Halffter’s score brings a contemporary feel to the film with its musical language firmly paralleling the Impressionists and more open harmonies that are less chromatic than Late Romanticism. Surely Halffter’s ears had taken in some of the musical avant-garde of Stravinsky’s Ballets Russe works to heart. The latter is heard in the scoring of “Real Fabrica de Tabacos” (a sort of Stravinsky meets Debussy) and in the interesting rhythmic approach in ”Danse de Carmen.” The opening tracks of the CD, “Anime” and “Modere,” set the tone for many later Spanish-flavored musical impressionist sounds that are reminiscent of Manuel De Falla—the composer’s teacher. Of the many beautiful melodic ideas in the score, one of its most wonderful is a “Pesante” with a colorful melody and a later dialogue between strings and bassoon that is quite fun. What is most fascinating is the way Halffter moves from Spanish-flavored rhythms, and even melodic contours, to more intense dramatic sounds that are less rich and often stripped bare. This movement between a post-Ravelian harmonic richness, flirtations with a sound approaching the composer’s who became Les Six, coupled with ethnic rhythms reminiscent of Stravinsky’s work in this period, make Carmen a truly fascinating listen. Also worth noting is that Halffter manages to avoid a score that is entirely “Spanish” instead creating music that more often contemporizes the story for audiences of the period while hinting at the ethnicity of its storyline.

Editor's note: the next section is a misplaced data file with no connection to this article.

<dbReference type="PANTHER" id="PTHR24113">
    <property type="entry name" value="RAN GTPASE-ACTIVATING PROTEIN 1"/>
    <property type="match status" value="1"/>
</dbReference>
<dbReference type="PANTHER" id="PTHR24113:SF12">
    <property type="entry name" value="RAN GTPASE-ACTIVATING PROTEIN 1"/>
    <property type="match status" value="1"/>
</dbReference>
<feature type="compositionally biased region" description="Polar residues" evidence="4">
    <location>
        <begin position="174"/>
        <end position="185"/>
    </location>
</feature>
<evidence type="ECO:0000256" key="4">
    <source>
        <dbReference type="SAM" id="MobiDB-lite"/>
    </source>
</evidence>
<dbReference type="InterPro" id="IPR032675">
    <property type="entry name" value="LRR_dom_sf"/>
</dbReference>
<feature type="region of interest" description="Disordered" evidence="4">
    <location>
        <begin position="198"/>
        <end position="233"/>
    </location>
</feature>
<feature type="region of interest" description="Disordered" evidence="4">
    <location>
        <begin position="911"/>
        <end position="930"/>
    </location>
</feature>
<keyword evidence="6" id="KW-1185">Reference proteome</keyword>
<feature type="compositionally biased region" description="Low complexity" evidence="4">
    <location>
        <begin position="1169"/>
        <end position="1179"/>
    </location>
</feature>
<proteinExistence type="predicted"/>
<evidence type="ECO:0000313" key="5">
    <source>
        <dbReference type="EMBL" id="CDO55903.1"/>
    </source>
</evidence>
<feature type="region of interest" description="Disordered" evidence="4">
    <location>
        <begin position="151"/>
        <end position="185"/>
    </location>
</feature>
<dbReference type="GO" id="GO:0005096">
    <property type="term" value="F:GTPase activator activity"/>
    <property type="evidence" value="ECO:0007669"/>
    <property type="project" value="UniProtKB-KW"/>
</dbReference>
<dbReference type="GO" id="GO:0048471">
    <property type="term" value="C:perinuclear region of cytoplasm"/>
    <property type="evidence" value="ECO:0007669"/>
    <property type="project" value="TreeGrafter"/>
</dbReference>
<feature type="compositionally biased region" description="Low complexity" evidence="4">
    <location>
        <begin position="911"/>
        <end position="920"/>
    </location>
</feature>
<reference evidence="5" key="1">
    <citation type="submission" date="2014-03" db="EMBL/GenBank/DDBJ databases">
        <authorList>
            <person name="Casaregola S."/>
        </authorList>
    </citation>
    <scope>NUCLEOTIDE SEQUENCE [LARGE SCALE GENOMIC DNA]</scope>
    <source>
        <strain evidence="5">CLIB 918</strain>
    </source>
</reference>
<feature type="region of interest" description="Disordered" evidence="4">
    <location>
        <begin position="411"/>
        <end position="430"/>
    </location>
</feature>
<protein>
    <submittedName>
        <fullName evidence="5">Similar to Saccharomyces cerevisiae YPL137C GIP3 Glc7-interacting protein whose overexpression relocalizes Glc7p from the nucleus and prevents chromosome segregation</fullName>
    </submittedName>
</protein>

The score was first heard at the film’s premiere. It is likely that this was its only performances having been unearthed a decade ago. Portions of the music may have accompanied the film for future performances, though these would have been likely piano reductions, as was the practice. More likely, theater pianists simply adapted Bizet’s more familiar music to the film along with stock accompaniments.